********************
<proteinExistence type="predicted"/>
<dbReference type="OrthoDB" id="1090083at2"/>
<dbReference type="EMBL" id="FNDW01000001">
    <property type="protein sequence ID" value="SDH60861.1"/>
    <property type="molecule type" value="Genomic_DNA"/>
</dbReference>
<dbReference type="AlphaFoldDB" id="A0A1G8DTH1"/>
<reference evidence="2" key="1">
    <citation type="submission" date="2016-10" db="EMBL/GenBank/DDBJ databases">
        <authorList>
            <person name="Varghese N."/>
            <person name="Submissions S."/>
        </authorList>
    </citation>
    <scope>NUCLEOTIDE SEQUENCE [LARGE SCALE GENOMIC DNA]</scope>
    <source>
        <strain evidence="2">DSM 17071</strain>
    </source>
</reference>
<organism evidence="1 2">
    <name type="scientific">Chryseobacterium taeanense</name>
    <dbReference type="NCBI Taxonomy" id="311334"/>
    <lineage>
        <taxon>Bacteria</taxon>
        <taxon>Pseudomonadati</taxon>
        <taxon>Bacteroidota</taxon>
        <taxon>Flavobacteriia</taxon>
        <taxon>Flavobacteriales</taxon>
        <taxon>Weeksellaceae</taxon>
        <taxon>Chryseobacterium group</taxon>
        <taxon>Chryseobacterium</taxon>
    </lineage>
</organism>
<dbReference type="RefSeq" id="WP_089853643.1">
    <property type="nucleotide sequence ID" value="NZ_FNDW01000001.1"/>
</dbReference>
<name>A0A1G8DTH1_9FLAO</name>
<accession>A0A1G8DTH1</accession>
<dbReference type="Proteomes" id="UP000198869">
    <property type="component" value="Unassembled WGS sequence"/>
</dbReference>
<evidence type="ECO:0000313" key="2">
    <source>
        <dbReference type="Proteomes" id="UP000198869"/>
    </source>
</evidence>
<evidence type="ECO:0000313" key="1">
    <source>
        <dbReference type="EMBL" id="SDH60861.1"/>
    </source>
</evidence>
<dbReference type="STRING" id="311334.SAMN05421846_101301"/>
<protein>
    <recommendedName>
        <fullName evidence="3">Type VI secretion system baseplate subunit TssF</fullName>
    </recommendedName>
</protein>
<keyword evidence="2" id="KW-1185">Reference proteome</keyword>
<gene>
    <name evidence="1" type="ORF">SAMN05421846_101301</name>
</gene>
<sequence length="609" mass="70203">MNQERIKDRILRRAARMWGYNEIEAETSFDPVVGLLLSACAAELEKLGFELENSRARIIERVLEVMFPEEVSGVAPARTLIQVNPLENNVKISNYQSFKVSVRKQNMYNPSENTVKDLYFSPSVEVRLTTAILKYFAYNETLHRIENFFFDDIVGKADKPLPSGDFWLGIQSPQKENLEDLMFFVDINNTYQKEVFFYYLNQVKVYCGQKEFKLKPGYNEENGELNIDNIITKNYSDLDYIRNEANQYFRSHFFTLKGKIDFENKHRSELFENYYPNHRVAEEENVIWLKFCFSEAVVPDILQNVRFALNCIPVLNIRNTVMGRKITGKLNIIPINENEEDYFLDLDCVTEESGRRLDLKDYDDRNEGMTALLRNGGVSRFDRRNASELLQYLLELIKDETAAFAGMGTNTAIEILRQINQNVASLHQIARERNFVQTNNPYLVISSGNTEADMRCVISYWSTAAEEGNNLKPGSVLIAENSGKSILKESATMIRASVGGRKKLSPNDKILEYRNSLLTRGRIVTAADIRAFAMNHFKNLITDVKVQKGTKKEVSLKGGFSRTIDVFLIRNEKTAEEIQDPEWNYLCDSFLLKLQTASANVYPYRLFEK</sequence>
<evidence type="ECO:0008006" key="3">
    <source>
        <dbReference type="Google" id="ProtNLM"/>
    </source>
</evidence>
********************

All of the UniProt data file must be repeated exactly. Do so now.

<proteinExistence type="predicted"/>
<dbReference type="OrthoDB" id="1090083at2"/>
<dbReference type="EMBL" id="FNDW01000001">
    <property type="protein sequence ID" value="SDH60861.1"/>
    <property type="molecule type" value="Genomic_DNA"/>
</dbReference>
<dbReference type="AlphaFoldDB" id="A0A1G8DTH1"/>
<reference evidence="2" key="1">
    <citation type="submission" date="2016-10" db="EMBL/GenBank/DDBJ databases">
        <authorList>
            <person name="Varghese N."/>
            <person name="Submissions S."/>
        </authorList>
    </citation>
    <scope>NUCLEOTIDE SEQUENCE [LARGE SCALE GENOMIC DNA]</scope>
    <source>
        <strain evidence="2">DSM 17071</strain>
    </source>
</reference>
<organism evidence="1 2">
    <name type="scientific">Chryseobacterium taeanense</name>
    <dbReference type="NCBI Taxonomy" id="311334"/>
    <lineage>
        <taxon>Bacteria</taxon>
        <taxon>Pseudomonadati</taxon>
        <taxon>Bacteroidota</taxon>
        <taxon>Flavobacteriia</taxon>
        <taxon>Flavobacteriales</taxon>
        <taxon>Weeksellaceae</taxon>
        <taxon>Chryseobacterium group</taxon>
        <taxon>Chryseobacterium</taxon>
    </lineage>
</organism>
<dbReference type="RefSeq" id="WP_089853643.1">
    <property type="nucleotide sequence ID" value="NZ_FNDW01000001.1"/>
</dbReference>
<name>A0A1G8DTH1_9FLAO</name>
<accession>A0A1G8DTH1</accession>
<dbReference type="Proteomes" id="UP000198869">
    <property type="component" value="Unassembled WGS sequence"/>
</dbReference>
<evidence type="ECO:0000313" key="2">
    <source>
        <dbReference type="Proteomes" id="UP000198869"/>
    </source>
</evidence>
<evidence type="ECO:0000313" key="1">
    <source>
        <dbReference type="EMBL" id="SDH60861.1"/>
    </source>
</evidence>
<dbReference type="STRING" id="311334.SAMN05421846_101301"/>
<protein>
    <recommendedName>
        <fullName evidence="3">Type VI secretion system baseplate subunit TssF</fullName>
    </recommendedName>
</protein>
<keyword evidence="2" id="KW-1185">Reference proteome</keyword>
<gene>
    <name evidence="1" type="ORF">SAMN05421846_101301</name>
</gene>
<sequence length="609" mass="70203">MNQERIKDRILRRAARMWGYNEIEAETSFDPVVGLLLSACAAELEKLGFELENSRARIIERVLEVMFPEEVSGVAPARTLIQVNPLENNVKISNYQSFKVSVRKQNMYNPSENTVKDLYFSPSVEVRLTTAILKYFAYNETLHRIENFFFDDIVGKADKPLPSGDFWLGIQSPQKENLEDLMFFVDINNTYQKEVFFYYLNQVKVYCGQKEFKLKPGYNEENGELNIDNIITKNYSDLDYIRNEANQYFRSHFFTLKGKIDFENKHRSELFENYYPNHRVAEEENVIWLKFCFSEAVVPDILQNVRFALNCIPVLNIRNTVMGRKITGKLNIIPINENEEDYFLDLDCVTEESGRRLDLKDYDDRNEGMTALLRNGGVSRFDRRNASELLQYLLELIKDETAAFAGMGTNTAIEILRQINQNVASLHQIARERNFVQTNNPYLVISSGNTEADMRCVISYWSTAAEEGNNLKPGSVLIAENSGKSILKESATMIRASVGGRKKLSPNDKILEYRNSLLTRGRIVTAADIRAFAMNHFKNLITDVKVQKGTKKEVSLKGGFSRTIDVFLIRNEKTAEEIQDPEWNYLCDSFLLKLQTASANVYPYRLFEK</sequence>
<evidence type="ECO:0008006" key="3">
    <source>
        <dbReference type="Google" id="ProtNLM"/>
    </source>
</evidence>